One of the most striking aspects of the encyclical is the generosity, the breadth and the contemporaneity of the Pope's statement with regard to the rights and duties of the human person. An outstanding instance of his full acceptance of modern progress is his affirmation of the place of woman in society as conceived in the world of today. Even more important is his strong insistence on racial equality.
In the past, papal pronouncements on political and social order have always been suspended, as it were, from three great words—truth, justiceand charity. These three great words are repeated in this encyclical, and the demands of each are carefully particularized. But a fourth word is added, with an insistence that is new at the same time that it is traditional. I mean the word freedom.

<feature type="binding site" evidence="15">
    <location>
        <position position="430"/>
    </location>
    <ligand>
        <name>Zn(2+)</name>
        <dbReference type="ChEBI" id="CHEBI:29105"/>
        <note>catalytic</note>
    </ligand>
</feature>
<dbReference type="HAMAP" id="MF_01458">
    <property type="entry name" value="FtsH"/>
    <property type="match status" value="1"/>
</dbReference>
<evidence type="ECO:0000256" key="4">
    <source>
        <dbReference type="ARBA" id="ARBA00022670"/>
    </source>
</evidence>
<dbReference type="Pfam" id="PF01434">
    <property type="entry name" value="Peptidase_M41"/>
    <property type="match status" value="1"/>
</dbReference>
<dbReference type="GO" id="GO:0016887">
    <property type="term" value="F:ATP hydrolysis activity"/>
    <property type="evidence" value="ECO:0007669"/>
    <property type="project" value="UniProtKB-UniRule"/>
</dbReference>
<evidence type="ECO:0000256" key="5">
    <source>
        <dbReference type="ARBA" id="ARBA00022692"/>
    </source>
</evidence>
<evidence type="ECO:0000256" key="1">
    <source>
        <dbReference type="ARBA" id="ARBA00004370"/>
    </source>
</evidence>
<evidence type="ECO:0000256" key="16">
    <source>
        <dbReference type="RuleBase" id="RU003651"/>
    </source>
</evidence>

Freedom is a basic principle of political order; it is also the political method. The whole burden of the encyclical is that the order for which the postmodern world is looking cannot be an order that is imposed by force, or sustained by coercion, or based on fear—which is the most coercive force that can be brought to bear on man.
By sharply accenting this theme, the Pope clearly takes sides against movements on the march today that would organize the world and create an order in it on the basis of force and not on the basis of the principle, which we are proud to call American as well as Christian, that the ordering forces in the world must be the forces of "freedom under law." These forces of freedom and for Freedom emerge from the depths of the human person, which in the end is the creative force in human affairs.
The summation of the Pope's thought is in the sentence which asserts that all order, if it is to be qualified as reasonable and human, must be "founded on truth, built according to justice, vivified and integrated by charity, and put into practice in freedom." Elsewhere the Pope makes clear that freedom is the method for the "realization" of order in human affairs as well as a goal of the order itself.